Accidental gluten exposure seems like such a bougie problem that I hesitate to publish this blog. I feel like the title alone will elicit some eye rolls. But I also know firsthand how horrible it can feel to inadvertently eat gluten when you’re sensitive to it. I recently covered this topic extensively, so if you ARE rolling your eyes right now, read that.
I write this in hopes that if you ever come across this issue, some of these ideas can help you.
As I mentioned in my previous blog, the symptoms of gluten exposure will be different for everyone, and they can even vary from case to case. Some symptoms include vomiting, diarrhea, constipation, abdomen cramping, headache, rash, weakness, joint and body pain, swelling, fatigue, and brain fog.
I won’t go into details of what exactly happens in your body and how gluten can run amok in your gut right now. (If you are interested in that, you can read this article by Dr. Amy Meyers - she’s great.)
But understand this: for those who are sensitive, gluten exposure causes inflammation and damage to the intestines. It is viewed by the body as a foreign invader or a toxin. So the goal in recovering from the exposure includes:
- Removing the offender from your system quickly
- Reducing inflammation
- Repairing any intestinal damage
Here is the exact protocol I put myself on a few months ago when I got glutened BAD. I was back on my feet in a week after working in the following solutions.
Remove gluten & detox your body
Drink lots and lots of filtered water and water rich foods. If you’re having a hard time stomaching food, home cooked bone broth is a great thing to sip on as it’s extraordinarily healing to your gut AND provides nutrients your body needs to support its detoxification pathways.
These can help you break down food. Extra digestive support is a good idea during this time. I like the company Enzymedica. Take a digestive enzyme with each meal.
Dipeptidyl peptidase (DPP-IV), can help break down gluten specifically. GlutenEase is a supplement that contains this, and may be helpful post-exposure.
Side note: this is a good thing to have on hand for when you eat out. This doesn’t allow you to consume gluten without harm, but could potentially provide extra protection around cross contamination. Still, don’t order the pasta…ya heard?
I swear by this for detoxification. All yoga can be helpful - the physical asana and movement can help to move things through your body. But I find the heat and the sweat is extremely helpful for swelling and joint pain - two of my gluten symptoms. I will admit that I scaled back my practice a little bit during that recovery week, but I felt better when I did go.
If yoga isn’t your bag, go for a walk.
Castor oil packs over the abdomen
These castor oil-soaked cloths are believed to assist liver detoxification, increase lymphatic circulation, and reduce inflammation. I find them to be soothing and calming during times of discomfort and unease.
Check out a how-to guide on castor oil packs here.
A few of the suggestions above can help to combat inflammation, but I would also work in some of these anti-inflammatory foods:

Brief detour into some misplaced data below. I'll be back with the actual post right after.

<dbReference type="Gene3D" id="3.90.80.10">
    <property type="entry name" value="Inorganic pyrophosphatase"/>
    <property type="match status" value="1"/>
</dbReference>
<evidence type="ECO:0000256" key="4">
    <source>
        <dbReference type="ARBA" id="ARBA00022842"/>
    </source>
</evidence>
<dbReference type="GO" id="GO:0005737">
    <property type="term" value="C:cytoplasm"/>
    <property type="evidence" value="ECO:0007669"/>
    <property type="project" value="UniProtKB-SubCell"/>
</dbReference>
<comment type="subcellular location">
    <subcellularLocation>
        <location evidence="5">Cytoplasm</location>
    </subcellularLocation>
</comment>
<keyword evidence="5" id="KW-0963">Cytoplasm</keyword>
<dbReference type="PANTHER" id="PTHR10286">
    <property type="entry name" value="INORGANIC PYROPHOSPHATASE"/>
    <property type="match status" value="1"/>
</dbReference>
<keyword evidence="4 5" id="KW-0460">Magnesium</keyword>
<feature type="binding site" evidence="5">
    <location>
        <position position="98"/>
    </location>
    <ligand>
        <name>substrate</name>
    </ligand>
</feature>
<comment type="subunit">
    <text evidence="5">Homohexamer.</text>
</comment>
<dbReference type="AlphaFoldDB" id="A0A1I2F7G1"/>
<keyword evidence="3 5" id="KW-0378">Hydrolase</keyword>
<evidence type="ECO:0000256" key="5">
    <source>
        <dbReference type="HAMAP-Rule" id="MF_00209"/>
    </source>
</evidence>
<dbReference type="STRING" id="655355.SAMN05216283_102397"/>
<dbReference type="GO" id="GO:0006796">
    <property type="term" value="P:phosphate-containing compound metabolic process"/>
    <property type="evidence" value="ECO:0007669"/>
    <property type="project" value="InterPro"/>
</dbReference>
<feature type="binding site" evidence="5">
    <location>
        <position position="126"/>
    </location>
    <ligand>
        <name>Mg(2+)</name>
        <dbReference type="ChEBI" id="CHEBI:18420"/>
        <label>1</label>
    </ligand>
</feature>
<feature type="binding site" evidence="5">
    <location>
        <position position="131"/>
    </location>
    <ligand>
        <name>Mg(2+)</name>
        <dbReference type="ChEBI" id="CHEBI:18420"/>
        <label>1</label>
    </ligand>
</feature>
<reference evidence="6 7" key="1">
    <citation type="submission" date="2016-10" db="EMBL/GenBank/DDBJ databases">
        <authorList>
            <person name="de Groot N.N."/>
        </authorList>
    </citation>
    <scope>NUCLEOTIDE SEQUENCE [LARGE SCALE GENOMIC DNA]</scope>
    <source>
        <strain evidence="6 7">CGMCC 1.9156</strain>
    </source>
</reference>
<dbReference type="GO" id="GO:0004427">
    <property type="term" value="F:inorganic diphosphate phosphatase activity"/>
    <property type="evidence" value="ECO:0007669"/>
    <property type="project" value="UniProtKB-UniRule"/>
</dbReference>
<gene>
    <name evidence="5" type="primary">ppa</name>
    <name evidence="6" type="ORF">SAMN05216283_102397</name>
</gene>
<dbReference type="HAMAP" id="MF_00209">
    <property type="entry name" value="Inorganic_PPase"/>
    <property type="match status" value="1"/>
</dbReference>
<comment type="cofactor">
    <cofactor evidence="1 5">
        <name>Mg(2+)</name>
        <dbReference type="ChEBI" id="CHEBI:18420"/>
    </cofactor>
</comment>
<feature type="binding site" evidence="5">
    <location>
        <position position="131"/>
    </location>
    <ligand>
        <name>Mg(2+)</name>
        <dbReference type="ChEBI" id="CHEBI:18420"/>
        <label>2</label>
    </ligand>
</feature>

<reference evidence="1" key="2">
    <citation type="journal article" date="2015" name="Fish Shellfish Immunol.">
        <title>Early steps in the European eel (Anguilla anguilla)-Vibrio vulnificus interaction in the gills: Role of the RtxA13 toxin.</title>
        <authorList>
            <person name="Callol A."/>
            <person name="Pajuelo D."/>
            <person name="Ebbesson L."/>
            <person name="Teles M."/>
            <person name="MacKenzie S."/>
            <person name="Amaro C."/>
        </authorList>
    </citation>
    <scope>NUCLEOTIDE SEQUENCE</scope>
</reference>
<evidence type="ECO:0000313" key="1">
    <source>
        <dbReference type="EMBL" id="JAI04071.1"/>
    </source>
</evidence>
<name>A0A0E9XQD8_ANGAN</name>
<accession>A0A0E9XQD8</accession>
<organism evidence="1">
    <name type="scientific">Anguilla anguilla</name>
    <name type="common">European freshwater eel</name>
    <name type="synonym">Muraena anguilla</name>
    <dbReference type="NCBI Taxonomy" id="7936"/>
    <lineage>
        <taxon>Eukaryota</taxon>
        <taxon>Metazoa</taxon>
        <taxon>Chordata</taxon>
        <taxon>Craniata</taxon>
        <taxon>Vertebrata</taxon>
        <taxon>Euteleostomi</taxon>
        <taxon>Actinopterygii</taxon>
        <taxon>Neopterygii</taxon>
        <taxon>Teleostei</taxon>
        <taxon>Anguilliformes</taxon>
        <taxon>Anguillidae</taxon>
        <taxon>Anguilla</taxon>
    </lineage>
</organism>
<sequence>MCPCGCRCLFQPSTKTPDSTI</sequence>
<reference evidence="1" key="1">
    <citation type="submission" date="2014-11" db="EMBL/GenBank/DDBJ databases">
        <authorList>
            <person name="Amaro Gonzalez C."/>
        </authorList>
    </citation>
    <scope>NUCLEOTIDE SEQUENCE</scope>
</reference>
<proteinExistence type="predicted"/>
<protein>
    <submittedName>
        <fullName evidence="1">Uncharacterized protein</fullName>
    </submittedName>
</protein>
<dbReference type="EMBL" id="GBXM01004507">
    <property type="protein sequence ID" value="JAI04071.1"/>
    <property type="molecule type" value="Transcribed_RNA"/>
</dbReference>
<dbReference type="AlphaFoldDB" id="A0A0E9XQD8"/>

Sip ginger tea, sprinkle dried ginger into smoothies or warm breakfasts, use grated fresh ginger in cooking and salad dressings.
Gut loving smoothie bowl (I made a variation of this daily)
Turmeric tea (I drank this often)
Long chain Omega 3 fatty acids
These fats are found in fatty cold water fish (wild caught salmon and sardines), and in smaller amounts in grass fed beef and egg yolks from pasture-raised chickens. But go for broke with the seafood if you’re able to eat it.
Reduce consumption of Omega 6 polyunsaturated fats
...specifically from vegetable oils (canola oil, soybean oil, cottonseed oil, sunflower seed oil, etc.). This is not only true for gluten exposure, but always.
Repair the gut
If you already take probiotics, double down for the few weeks following gluten exposure. If you don't take them, start. High quality brands that I like:
You can also sip kombucha, kefir, or the juice from fermented veggies to get potent probiotics.
Bone broth is high in the anti-inflammatory amino acids, and also helps to protects and heal the mucosal lining of the GI tract, as this is often damaged by gluten. Making blended soups with homemade broth is a great way to get healing nutrients into your system, while being super gentle on your digestive tract.
An amino acid that is the primary fuel source for intestinal cells, this can improve gastrointestinal health since it helps the intestines regrow and repair. It can also balance mucus production, which is helpful for the health of the gut lining. This is the one I use - it also contains Vitamin C and Zinc Carnosine. Follow directions on label for dosing. (I used twice a day until I felt better.)
Deglycyrrhizinated licorice (DGL)
This is the deglycyrrhizinated form of licorice, which can increase mucus production, soothing the lining of the GI tract. I use chewables, and would chew a few a day (I also use these for heartburn).
This root can ease inflammation in the stomach lining and creates a protective lining on the digestive tract. I take this in tincture form - drop into water and drink.
Rest & Sleep
Do this much as you can, especially the first few days. It will support all the other healing suggestions I just made. When I got glutened, I was lucky that I had people around who could help out, because I needed it. Don't be afraid to accept - or ask for - help!
Bookmark this post for future reference. I hope you won't need it, but in the event that you ever do...you want to be ready! Also, please share with anyone you know who might be able to use this information. Be well!